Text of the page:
Why do we explore? In the days of Magellan, Columbus and da Gama, undoubtedly the average person thought it was foolish to risk lives and spend large amounts of money to find out what was beyond the horizon. Those explorers didn’t find what they expected, but their explorations changed the world.
What drives us to explore and discover is what we don’t know, and the spirit of exploration inspires us to create and invent so that we can go explore and possibly change the world. We don’t know yet exactly what we’ll find if humans ever go to Mars, Europa or beyond, but if we stay in our caves we’ll never find out. Similarly, space probes and telescopes like Hubble, as well as ground-based telescopes have helped us explore remotely and have facilitated the discovery of so many things we didn’t know — and didn’t expect — about our universe.
However, exploration takes money.
The most often-used argument against space exploration is that we should use that money to alleviate problems here on Earth. But that argument fails to realize that NASA doesn’t just pack millions of dollar bills into a rocket and blast them into space. The money NASA uses creates jobs, providing an opportunity for some of the world’s brightest minds to use their talents to, yes, actually benefit humanity. NASA’s exploration spurs inventions that we use everyday, many which save lives and improve the quality of life. Plus, we’re expanding our horizons and feeding our curiosity, while learning so, so much and attempting to answer really big questions about ourselves and the cosmos.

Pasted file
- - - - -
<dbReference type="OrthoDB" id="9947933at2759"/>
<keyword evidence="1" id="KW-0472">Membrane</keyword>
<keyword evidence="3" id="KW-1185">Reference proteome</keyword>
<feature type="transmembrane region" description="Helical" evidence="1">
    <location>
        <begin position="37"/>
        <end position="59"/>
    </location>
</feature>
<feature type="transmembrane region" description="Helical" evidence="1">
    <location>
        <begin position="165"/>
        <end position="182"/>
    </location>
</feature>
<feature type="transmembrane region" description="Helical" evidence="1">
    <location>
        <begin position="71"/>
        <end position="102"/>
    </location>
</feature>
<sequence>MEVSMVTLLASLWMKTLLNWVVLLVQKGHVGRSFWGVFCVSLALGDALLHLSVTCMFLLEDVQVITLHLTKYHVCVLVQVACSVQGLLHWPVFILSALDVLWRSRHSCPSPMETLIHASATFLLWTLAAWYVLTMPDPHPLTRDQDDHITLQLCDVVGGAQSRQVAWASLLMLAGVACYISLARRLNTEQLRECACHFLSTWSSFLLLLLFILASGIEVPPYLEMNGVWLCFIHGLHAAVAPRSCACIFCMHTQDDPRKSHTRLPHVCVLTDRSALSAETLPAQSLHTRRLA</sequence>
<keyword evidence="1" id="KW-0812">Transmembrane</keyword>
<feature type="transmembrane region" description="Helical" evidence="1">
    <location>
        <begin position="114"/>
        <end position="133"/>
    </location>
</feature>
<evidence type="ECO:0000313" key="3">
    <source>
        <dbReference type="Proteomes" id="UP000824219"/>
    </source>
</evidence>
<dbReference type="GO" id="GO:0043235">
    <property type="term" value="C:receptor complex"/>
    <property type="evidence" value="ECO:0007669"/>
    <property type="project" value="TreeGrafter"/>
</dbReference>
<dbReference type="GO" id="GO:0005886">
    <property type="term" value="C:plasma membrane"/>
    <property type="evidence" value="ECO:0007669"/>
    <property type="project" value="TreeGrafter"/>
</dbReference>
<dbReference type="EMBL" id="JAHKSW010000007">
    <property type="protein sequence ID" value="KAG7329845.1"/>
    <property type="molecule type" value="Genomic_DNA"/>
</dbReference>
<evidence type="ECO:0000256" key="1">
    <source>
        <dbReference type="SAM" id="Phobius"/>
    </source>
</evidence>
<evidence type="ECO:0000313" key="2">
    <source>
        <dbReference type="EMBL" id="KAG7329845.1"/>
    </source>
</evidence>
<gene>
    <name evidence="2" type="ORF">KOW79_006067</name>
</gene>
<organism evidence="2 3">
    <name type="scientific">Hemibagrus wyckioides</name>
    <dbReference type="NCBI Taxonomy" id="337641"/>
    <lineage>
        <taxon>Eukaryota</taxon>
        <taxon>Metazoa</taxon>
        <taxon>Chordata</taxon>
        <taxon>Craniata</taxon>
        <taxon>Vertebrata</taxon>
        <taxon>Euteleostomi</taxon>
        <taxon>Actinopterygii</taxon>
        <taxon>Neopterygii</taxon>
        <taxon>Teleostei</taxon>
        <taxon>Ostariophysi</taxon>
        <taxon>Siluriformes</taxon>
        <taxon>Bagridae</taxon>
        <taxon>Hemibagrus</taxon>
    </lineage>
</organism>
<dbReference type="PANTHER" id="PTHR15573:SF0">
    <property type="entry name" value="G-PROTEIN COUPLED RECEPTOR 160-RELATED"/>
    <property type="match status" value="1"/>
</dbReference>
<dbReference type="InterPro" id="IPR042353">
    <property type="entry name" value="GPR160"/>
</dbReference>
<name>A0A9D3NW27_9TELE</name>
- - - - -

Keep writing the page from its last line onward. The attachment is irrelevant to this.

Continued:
NASA’s annual budget for fiscal year 2009 is $17.2 billion. The proposed budget for FY 2010 would raise it to about $18.7 billion. That sounds like a lot of money, and it is, but let’s put it in perspective. The US annual budget is almost $3 trillion and NASA’s cut of the US budget is less than 1%, which isn’t big enough to create even a single line on this pie chart.
A few other things to put NASA’s budget in perspective:
Former NASA administrator Mike Griffin mentioned recently that US consumers spend more on pizza ($27 billion) than NASA’s budget. (Head nod to Ian O’Neill)
Miles O’Brien recently brought it to our attention that the amount of money Bernie Maddof scammed with his Ponzi scheme ($50 billion) is way bigger than NASA’s budget.
Americans spend a lot of money on some pretty ridiculous things. Returning to that oft-used phrase about spending the money used in space to solve the problems on Earth, consider this: *
Annually, Americans spend about $88.8 billion on tobacco products and another $97 billion on alcohol. $313 billion is spent each year in America for treatment of tobacco and alcohol related medical problems.
Likewise, people in the US spend about $64 billion on illegal drugs, and $114.2 billion for health-related care of drug use.
Americans also spend $586.5 billion a year on gambling. Italian’s also spend quite a bit – according to Stranieri, in 2011 gamblers in Italy spent more than 100 billion euros on gambling!
It’s possible we could give up some other things to help alleviate the problems in our country without having to give up the spirit of exploration.
*the numbers used here are from various years, depending on what was readily available, but range from the years 2000 and 2008.